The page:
3799/2018 - Ryanair and The Irish Times
The Press Ombudsman has decided that The Irish Times took sufficient remedial action to resolve a complaint made by Ryanair under Principle 1 (Truth and Accuracy) and Principle 2 (Distinguishing Fact and Comment) of the Code of Practice of the Press Council of Ireland.
On 11 April 2018 The Irish Times published in print and online a report under the headline “Ryanair faces legal action from pilots”. Ryanair contacted The Irish Times and informed them that the report was inaccurate as none of the cases referred to in the report involved Ryanair pilots or staff. The Irish Times amended the article online changing the heading to “Ryanair faces spate of legal actions in High Court”. The amended version carried the information that “Ryanair said that none of the plaintiffs was either a current or former member of staff of the airline”. In a follow up email to the newspaper, also dated 11 April, Ryanair requested that a correction should be published in the “business supplement on the same page that the original article appeared on”. On 13 April The Irish Times published a correction on page 18 of its print edition in its “Corrections & Clarifications” section. This stated “An article in last Wednesday’s edition said that Ryanair is facing legal action from 37 of its pilots. A spokesman for Ryanair has pointed out that the legal proceedings do not involve any Ryanair pilots or other staff”. Solicitors representing Ryanair wrote to The Irish Times on 13 April stating that the clarification had not been published with “appropriate prominence similar to the offending article”. They requested the newspaper to “republish the clarification on the same page, and with similar prominence, as (the) incorrect article”. On 20 April the Irish Times wrote to the solicitors representing Ryanair stating that the correction had been published “on the Opinion page, as is customary, where it is highly visible and experiences considerable reader traffic”.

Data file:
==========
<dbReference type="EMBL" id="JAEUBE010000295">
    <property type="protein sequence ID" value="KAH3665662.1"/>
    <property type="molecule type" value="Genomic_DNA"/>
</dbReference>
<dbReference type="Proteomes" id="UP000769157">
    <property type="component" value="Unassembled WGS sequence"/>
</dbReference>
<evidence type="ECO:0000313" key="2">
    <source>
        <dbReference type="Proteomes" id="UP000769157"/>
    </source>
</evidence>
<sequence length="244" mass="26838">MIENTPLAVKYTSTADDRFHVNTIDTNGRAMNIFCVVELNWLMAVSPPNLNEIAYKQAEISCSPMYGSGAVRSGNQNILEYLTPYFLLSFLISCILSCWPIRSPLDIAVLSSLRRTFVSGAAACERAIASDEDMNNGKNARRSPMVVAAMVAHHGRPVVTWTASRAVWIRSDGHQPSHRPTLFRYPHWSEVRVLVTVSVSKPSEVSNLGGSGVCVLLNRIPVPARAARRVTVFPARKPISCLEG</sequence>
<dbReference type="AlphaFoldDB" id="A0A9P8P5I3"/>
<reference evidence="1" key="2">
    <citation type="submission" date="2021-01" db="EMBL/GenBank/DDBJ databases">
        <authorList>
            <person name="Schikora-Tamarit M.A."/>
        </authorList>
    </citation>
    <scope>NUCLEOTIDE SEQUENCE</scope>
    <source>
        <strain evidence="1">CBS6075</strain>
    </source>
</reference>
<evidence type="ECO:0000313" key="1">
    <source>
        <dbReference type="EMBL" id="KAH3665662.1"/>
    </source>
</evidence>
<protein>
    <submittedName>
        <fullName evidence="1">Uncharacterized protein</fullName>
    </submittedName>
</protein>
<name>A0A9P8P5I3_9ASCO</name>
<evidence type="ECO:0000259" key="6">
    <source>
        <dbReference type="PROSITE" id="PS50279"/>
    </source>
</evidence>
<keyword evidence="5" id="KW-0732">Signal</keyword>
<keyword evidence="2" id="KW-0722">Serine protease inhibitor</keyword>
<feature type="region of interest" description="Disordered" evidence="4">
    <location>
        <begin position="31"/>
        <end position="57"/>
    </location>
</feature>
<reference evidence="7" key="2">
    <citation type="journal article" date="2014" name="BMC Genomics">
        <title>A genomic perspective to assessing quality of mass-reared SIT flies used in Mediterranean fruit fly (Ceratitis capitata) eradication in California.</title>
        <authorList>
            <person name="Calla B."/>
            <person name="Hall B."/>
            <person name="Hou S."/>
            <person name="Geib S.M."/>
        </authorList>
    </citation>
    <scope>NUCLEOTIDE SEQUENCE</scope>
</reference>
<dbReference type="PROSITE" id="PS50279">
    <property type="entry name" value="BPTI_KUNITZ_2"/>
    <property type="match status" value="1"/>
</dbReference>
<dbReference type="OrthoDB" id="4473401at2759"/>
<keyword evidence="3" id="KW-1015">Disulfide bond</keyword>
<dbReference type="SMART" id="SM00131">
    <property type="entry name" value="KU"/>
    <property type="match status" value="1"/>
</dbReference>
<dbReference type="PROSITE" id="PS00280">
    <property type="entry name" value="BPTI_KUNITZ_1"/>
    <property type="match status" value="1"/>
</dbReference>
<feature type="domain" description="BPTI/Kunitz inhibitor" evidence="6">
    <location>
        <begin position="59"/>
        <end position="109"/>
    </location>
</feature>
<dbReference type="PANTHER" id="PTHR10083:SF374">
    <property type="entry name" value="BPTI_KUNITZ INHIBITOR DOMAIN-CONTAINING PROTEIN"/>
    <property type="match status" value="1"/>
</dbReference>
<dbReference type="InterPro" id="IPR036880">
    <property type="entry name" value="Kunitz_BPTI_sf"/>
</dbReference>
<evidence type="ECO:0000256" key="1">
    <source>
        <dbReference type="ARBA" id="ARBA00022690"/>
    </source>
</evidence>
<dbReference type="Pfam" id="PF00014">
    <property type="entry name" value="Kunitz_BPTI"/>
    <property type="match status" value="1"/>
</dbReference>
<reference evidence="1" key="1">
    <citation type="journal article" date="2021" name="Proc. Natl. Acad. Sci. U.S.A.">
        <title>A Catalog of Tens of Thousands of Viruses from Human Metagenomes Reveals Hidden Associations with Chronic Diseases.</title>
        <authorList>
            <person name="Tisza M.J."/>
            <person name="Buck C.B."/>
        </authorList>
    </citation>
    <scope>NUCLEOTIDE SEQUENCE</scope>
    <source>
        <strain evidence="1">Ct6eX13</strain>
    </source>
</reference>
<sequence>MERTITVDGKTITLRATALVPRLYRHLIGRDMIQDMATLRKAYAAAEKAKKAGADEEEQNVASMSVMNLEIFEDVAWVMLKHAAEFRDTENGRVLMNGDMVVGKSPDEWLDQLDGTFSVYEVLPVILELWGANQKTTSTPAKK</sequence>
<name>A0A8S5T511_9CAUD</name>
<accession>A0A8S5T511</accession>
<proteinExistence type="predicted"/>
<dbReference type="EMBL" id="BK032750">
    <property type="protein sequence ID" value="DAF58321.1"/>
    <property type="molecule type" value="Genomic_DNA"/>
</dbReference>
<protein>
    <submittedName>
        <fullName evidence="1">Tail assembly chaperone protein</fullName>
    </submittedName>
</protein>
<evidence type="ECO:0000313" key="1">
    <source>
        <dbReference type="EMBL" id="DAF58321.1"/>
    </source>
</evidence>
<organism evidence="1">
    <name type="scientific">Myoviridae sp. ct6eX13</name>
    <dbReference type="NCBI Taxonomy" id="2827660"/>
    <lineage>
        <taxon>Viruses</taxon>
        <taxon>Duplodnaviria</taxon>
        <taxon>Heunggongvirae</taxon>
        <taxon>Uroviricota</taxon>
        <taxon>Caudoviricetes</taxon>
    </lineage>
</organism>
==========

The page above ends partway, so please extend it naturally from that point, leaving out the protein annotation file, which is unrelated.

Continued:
On 14 April The Irish Times published in its “Quiz of the Week” under the heading “Have I got fake news for you” a number of statements including “b) More than 30 Ryanair pilots have filed proceedings against the airline in the High Court …”. The answers to the question in the quiz were published on the bottom of the page where it was stated that b) was correct.
Solicitors representing Ryanair wrote to The Irish Times on 4 May stating that both the news story of 11 April and the quiz question of 14 April were in breach of Principle 1 (Truth and Accuracy) of the Code of Practice of the Press Council of Ireland. The solicitors requested The Irish Times to “republish both clarifications on the same pages and with similar prominence to the original incorrect articles”. On 7 May The Irish Times in its “Corrections & Clarifications” section published the following correction: “The quiz of the week in the edition of April 14th under the heading “Have I got fake news for you” contained an entry “More than 30 Ryanair pilots have filed proceedings in the High Court”. The answer section said in error that this was correct. Ryanair has made it clear that it is not facing legal proceedings from any of its pilots or any other employees. The error is regretted”.